Wednesday, July 02, 2008

The Depths Of Penny Arcade

When did Penny Arcade start using depth of field? Today's strip really seemed to point that out for some reason:

Paint The Line, Part Four

Other examples:

Cloaked in Twilight.
Uncompromising Vision.

Are there other comics out there using dof effects? Interesting to see dof in a static image artform to focus attention when the artist has so many other techniques to do the same thing. Compare that to cinema, where dof is, if not a necessity, at least a fantastic technique to focus the viewer's attention in a moving image.

In a three panel comic that is well known for wit, humor, and vulgarity, do these dof effects help whatsoever? Would this work better in a narrative comic?


Overman said...

Looks to me from these examples that it's a purely stylistic choice rather than a tool like it's used in film. I think it's effective as such in Paint the Line, but I think it's poorly executed in Cloaked and just distracting in Uncompromising.

If done right (and with logical consistency), I think it might look interesting in a longer form narrative comic, but I keep coming back to how unnecessary it seems from the practical perspective. In a film, the viewer has a limited amount of time to absorb a particular shot; part of that seizing of focal control is to make sure the important part of the shot is not missed.

But in a comic, even something long form like Warren Ellis' Freak Angels (, the viewer has all day to look at the frame, scrutinize its every detail. In that context, it seems like it could potentially annoy the viewer that a significant portion of that frame is obscured or indistinct. I think they want the opportunity to look at everything before them, in random-access order.

And you're so right, there are so many other techniques available for still art which I think are much more effective and don't feel like wasted frame.

Nice find, and good topic. Thanks.

johnnie said...

I've noticed the DoF effect creeping into PA too. I quite like it, although whether it's "necessary" or not is a matter for debate.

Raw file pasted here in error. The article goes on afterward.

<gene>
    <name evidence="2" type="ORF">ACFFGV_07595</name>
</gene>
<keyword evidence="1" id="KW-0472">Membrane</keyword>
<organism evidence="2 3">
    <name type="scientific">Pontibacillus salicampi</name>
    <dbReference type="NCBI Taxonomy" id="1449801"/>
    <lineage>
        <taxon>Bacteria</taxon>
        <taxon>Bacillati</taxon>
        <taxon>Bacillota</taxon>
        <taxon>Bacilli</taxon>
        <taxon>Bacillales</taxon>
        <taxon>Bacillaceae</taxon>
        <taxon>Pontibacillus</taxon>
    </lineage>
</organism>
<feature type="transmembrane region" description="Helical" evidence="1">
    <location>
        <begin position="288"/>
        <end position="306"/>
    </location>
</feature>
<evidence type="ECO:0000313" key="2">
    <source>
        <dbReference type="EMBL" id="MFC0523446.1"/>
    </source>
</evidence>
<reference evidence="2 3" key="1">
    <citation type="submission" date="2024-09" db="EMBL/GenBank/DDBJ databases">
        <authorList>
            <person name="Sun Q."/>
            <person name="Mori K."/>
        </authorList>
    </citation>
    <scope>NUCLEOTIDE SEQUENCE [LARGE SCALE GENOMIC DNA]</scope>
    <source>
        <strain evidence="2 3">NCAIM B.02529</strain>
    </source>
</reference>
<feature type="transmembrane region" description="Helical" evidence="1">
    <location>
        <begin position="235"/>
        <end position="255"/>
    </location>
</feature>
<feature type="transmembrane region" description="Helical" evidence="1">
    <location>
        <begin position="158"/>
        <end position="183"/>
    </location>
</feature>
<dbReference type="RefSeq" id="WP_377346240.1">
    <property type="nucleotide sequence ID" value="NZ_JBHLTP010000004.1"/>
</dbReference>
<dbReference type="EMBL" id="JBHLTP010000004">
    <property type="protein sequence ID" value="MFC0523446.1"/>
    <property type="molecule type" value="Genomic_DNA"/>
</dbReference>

If you're interested in graphic art and comic creation, the recordings of the comics being created are absolutely fascinating.

bllius said...

So far we have two "no" votes, and one "maybe" vote.

Does 'borrowing' this technique from cinema give the comic a more realistic feel? If the images were realistically drawn would that help? Say a Conan the Barbarian? What about if it was B&W?

Also wanted to touch on PA TV at some point.

Have more to say on comics later.

johnnie said...

A more "realistic" feel? Definately not. Whereas a limited focal range/distance in real film (and also, sometimes, in machninima) can fake the natural focusing effects of the human eye, for a non-phot-realistic still image such as this it's an artifact, pure and simple.

It can have the same effect as in real-film; that of suggesting prominence, but (as Overman rightly says) there's no time limit under which the viewer most absorb the frame's contents, so it's a stylistic choice only.

If the images were photorealistic, then perhaps the effect would be different. I suspect, though, that the comic would then start to feel like "stills from a movie" rather than "pictures from life".

bllius said...

Need to find more examples.

johnnie said...

And now, for that extra bit of filmic realism ... lens flare and motion blur!

bllius said... this all because of their recent game?

Or are they thinking of producing full-on animation?